If you are a landlord, it’s a good idea to think carefully before you lease a property to a new tenant, and make sure that the tenant is in a good position to pay the rent on the property. Yes, there are legal protections that you can use to kick out tenants that don’t pay and can use the service of a debt recovery agency, but it’s better to avoid the issue as much as possible by checking their past behavior before even entering into an agreement with them.
You should tell the tenant that you plan to check their credit and their background when you start negotiating with them. Make it clear whether the tenant will need to cover the cost, and get permission in writing to perform the check, in case there are any concerns later on.
Not all prospective tenants will have long credit histories. Everyone needs to start somewhere, and if you are renting out small apartments, student accommodation, or ‘starter homes’ that might appeal to a young couple then you can expect that sometimes you will get applications from people with no history, or perhaps just a simple phone contract. This doesn’t have to be a dealbreaker. If the person has conducted their accounts well during that time, then you can always request a significant deposit if you have concerns, and monitor the status of their accounts carefully.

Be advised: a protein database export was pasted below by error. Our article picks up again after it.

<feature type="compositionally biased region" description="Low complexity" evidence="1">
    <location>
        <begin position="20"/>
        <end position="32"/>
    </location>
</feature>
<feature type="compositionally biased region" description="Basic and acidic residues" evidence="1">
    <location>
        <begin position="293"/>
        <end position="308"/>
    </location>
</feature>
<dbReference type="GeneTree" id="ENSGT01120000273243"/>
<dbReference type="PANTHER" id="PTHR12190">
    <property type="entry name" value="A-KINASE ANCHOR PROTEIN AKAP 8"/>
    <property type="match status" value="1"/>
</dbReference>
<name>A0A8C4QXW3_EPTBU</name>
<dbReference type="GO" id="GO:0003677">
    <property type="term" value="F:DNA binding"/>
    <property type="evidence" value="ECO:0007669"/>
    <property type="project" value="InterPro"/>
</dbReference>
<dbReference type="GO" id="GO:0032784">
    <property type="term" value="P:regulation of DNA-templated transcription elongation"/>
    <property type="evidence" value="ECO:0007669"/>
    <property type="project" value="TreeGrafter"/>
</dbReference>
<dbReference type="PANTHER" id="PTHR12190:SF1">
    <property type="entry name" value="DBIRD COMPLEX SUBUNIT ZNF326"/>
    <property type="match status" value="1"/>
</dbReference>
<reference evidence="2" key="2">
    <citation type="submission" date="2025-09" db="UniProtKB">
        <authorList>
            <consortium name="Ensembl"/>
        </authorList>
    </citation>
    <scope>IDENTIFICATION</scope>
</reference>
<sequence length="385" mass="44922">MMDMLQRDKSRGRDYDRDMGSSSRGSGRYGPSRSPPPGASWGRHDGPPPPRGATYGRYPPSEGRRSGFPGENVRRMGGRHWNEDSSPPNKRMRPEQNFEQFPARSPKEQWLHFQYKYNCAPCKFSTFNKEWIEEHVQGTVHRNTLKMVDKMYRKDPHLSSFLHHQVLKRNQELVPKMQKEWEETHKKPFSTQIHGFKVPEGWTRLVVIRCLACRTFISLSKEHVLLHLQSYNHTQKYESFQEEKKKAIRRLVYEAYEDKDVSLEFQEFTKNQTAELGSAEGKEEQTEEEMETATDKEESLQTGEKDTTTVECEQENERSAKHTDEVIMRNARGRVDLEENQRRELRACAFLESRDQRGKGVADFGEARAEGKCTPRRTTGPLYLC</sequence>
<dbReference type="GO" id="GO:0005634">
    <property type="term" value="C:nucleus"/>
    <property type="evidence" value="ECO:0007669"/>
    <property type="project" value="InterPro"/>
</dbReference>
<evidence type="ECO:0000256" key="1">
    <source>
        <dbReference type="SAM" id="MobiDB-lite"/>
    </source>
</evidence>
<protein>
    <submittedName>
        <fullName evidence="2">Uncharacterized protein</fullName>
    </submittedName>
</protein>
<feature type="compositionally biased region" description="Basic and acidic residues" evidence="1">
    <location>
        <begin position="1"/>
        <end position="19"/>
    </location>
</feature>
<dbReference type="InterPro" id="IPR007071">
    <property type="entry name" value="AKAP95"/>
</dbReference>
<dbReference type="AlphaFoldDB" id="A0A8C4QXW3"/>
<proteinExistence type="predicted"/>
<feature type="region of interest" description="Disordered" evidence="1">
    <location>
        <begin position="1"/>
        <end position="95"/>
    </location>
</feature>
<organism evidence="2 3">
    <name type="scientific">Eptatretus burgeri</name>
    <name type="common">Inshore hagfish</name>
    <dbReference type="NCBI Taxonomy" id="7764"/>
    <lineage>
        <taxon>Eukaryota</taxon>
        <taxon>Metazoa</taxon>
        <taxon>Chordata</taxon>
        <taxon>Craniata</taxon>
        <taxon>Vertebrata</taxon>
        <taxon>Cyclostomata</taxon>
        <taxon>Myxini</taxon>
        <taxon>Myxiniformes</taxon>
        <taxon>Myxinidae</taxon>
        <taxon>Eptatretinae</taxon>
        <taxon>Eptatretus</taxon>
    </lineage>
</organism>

It would be unusual for someone to object to a credit check, and if they do, then that usually means that there is something that they don’t want you to see. If you can’t find someone on a credit check, this could mean that they simply have no history, or it could mean that they have done a lot of their transactions under another name (perhaps they often use a middle name, or they are recently married). Alternatively, they may have moved around a lot. There are plenty of reasons why someone may be acting in good faith and fail a credit check – but there are also plenty of red flags for you to look out for as well. So, think carefully before you accept any applications – intuition is a good thing, and something that could stand you in good stead – when you show a prospective tenant around a property, pay attention to the questions they ask and how they present themselves, then make a judgment call.